Machine Maintenance: Serger

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The past few weeks I have been putting my serger to the test with some casual sewing. And I think it’s time for some basic machine maintenance. It’s not really a task that anyone likes to do or talk about but it is so important to keep our tools in tip-top shape.  So, let’s jump-start the week with some basic maintenance.  Think of it like dusting the house – it’s not something we want to do but we need it needs to be done!

I promise basic machine maintenance requires just a few handy tools and discipline.

Machine Maintenance | The Sewing Loft

This project is for all levels.

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  • A spray can of compressed air
  • Small soft brush (should be in the accessory bag)
  • A pair of long tweezers (if you have them)

Basic Instructions:

  1. It is important to start with your machine unplugged. It might sound silly but there is no reason to take chances!
  2. Position the needle in the upright position and open the front door.
  3. Pump a few spurts of air from your spray can to clean out all built up dust.  Be sure to use that long, thin straw to get all up and inside the machine being careful to blow the build up OUT of the machine.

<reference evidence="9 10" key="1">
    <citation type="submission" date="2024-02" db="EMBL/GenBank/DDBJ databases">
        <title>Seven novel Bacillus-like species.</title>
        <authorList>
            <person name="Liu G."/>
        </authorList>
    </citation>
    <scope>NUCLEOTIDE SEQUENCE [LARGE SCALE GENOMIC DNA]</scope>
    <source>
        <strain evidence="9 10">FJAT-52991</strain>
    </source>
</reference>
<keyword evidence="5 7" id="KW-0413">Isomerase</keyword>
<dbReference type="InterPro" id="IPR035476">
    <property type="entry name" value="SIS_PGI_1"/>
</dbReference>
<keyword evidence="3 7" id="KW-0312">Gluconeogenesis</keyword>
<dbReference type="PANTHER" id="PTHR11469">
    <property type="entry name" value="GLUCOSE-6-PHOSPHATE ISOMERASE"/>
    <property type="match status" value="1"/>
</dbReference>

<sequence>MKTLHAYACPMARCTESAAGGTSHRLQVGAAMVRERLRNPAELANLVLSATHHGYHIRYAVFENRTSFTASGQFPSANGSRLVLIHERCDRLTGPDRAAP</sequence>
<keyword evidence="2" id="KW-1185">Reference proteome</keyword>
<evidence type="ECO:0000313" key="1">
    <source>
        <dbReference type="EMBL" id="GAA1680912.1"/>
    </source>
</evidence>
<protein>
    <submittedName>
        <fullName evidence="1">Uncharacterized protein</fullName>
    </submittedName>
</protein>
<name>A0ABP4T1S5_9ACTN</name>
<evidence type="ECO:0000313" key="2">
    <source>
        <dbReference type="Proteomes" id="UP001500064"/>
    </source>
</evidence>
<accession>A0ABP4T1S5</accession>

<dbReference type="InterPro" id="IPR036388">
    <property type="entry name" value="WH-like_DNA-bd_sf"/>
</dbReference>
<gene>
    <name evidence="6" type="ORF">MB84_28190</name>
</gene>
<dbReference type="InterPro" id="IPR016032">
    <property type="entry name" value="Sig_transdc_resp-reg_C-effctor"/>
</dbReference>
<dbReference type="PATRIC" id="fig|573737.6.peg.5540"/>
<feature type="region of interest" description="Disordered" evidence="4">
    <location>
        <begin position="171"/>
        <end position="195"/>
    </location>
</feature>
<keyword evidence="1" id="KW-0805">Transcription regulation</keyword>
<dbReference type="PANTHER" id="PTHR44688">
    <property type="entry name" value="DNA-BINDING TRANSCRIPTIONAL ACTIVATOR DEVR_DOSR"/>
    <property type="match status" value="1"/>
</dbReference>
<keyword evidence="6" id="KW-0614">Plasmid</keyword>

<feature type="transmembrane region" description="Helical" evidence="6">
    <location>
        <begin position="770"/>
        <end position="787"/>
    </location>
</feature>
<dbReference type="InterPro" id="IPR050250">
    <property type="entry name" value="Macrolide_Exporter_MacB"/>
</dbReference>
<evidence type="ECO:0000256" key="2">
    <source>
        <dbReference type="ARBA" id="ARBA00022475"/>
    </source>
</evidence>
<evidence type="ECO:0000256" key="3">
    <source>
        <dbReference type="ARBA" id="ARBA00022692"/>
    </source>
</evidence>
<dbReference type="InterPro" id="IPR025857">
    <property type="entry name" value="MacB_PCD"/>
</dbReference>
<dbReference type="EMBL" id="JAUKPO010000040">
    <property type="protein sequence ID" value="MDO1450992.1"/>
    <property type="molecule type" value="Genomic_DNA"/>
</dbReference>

4. If needed, use your brush & tweezers to grab any larger loose bits.

Machine Maintenance is a MUST


Check out this picture, it was taken after just one project. Yuck! To avoid dust build up, I like to clean my machine after each project or two.

East Machine Maintenance | The Sewing Loft

*This is just basic maintenance and should not replace the regular trip to the shop for a tune up.  I do not suggest adding oil or removing any parts for a basic cleaning.

If you follow a basic machine maintenance routine you will not only prolong the life of your machine but it will run smoother too.

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  1. Jessica at Me Sew Crazy says

    I have to remember to do this all of the time! Great reminder – thanks!

  2. Mary Haggenmaker says

    Just finished a big project so I definitely need to take care of these things on my serger. My book tells me where to oil so I probably will do that too. Of course my Viking Designer Diamond gets plenty of use and never needs me to oil it. Plenty of use keeps the parts running good so I’m told.

  3. I use the vacuum attachment to suck out the lint and dust. Do you think that the canned air would push the dust up into the machine and clog the oiled parts faster?

    • The vacuum attachment is a great idea and I’ll bet would make quick work of the job. Yes, I the canned air can be an issue but I am really using it to push everything out of the machine. There have been many call outs about the canned air and am thinking many people are afraid to use it. I am not recommending it to push things into the machine, merely to blow some of those pesky lint particles out the surface sections. It is better to be safe than sorry in this case and the vacuum or dust buster can always be used.